After years of flight from violence-racked Iraq to more stable countries, Baghdad's dwindling Christian community marked Easter Sunday by praying for a visit from the new pope.
Worshippers attended services at 28 churches across the Iraqi capital, often under heavy security that meant they were frisked before entering while soldiers and police stood guard outside.
"It would be so important for us if he came," said Acil Aysar, a 17-year-old attending mass at the Virgin Mary church in Baghdad's central Karrada neighbourhood.
"Our pope is simple and good," added 70-year-old Mowafaq Akrawi, who placed a photograph of Pope Francis behind the Virgin Mary that greets visitors at the Chaldean church.
Though a visit seems unlikely -- Iraq remains very violent, and persistent rumours of impending papal visits have been repeatedly denied in previous years -- the newly enthroned Chaldean patriarch of Iraq, Archbishop Louis Sako, said this month that Pope Francis had expressed an interest in such a trip.
The Chaldean church, which has 700,000 followers worldwide and uses Aramaic, the language that Jesus Christ spoke, is one of the oldest Christian communities in the world.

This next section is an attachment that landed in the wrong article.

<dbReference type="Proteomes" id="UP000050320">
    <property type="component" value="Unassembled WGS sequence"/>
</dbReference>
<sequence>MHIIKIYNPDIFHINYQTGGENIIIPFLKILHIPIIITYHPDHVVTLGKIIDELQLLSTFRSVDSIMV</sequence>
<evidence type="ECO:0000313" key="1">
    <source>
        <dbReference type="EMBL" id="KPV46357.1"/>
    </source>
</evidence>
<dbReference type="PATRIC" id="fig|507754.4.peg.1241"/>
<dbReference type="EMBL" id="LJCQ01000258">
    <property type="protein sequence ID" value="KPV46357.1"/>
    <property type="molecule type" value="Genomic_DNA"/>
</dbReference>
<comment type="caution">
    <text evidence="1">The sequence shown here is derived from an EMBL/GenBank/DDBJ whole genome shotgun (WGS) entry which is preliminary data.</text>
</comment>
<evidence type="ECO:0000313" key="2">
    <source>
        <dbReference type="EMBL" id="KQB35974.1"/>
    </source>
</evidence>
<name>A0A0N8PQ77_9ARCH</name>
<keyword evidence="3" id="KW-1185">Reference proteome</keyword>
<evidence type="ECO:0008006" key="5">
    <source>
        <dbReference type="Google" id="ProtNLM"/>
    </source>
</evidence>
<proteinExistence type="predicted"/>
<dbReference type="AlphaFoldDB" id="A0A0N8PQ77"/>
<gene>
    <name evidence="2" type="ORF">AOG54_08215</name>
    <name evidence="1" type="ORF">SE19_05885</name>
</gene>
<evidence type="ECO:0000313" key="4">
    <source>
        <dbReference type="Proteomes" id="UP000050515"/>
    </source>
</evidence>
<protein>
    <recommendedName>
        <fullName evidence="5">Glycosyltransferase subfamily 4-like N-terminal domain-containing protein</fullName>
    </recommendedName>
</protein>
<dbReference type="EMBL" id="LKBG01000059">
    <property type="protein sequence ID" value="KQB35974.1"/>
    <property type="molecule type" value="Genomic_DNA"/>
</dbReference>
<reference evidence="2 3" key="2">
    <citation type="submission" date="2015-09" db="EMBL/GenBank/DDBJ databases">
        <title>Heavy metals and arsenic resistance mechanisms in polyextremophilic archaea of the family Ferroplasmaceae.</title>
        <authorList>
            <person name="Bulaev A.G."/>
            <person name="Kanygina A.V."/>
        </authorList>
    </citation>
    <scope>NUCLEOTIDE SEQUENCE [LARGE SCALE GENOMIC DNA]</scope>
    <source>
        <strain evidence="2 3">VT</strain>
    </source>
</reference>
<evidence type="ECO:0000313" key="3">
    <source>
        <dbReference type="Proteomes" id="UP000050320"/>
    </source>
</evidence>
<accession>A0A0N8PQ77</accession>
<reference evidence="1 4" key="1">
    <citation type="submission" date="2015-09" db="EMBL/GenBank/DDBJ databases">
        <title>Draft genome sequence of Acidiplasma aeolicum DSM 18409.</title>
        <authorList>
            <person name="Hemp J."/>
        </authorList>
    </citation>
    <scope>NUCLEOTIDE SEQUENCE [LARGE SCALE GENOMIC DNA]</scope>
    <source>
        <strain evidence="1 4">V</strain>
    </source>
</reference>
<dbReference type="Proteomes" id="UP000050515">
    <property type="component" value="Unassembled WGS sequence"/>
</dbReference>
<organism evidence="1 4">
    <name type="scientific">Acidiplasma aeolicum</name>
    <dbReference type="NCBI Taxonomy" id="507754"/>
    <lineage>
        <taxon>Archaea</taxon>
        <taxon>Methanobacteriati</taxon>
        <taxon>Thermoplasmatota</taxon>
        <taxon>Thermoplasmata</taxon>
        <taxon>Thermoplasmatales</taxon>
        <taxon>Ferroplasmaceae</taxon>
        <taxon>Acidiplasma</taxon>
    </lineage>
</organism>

But along with other Iraqi Christian churches, it suffered persecution, forced flight and killings in the aftermath of the 2003 US-led invasion.
The bloodiest single attack on the community came on October 31, 2010, when Islamist militants killed 44 worshippers and two priests in Baghdad's Our Lady of Salvation church.
And although violence is markedly lower than during the worst of Iraq's sectarian war, attacks are still common, with 263 people killed in March, according to an AFP tally.
"With the violence, I do not think (the Pope will visit)" said Aysar, clad in a blue silk dress. "Even for us, it is dangerous."
She said her mother had been wounded in the leg three years ago by shrapnel.
Estimates of the number of Christians living in Iraq before 2003 vary from more than one million to around 1.5 million. But now they are estimated at fewer than 500,000.
The dramatic decline in their numbers is visible on the ground. Hind Kamal, a young mother, noted that "during Saddam's time, we could not even get into the church because there were so many people."
"Now, because it is Easter, the church is full. But normally there are usually no more than 100 people."
As they packed into the tiny church in Baghdad, Pope Francis was leading his first Easter Sunday celebrations in Vatican City, in front of tens of thousands of people in St Peter's Square.
"We do not have fear," said Louis Shabi, a priest at the Virgin Mary church. "We have God."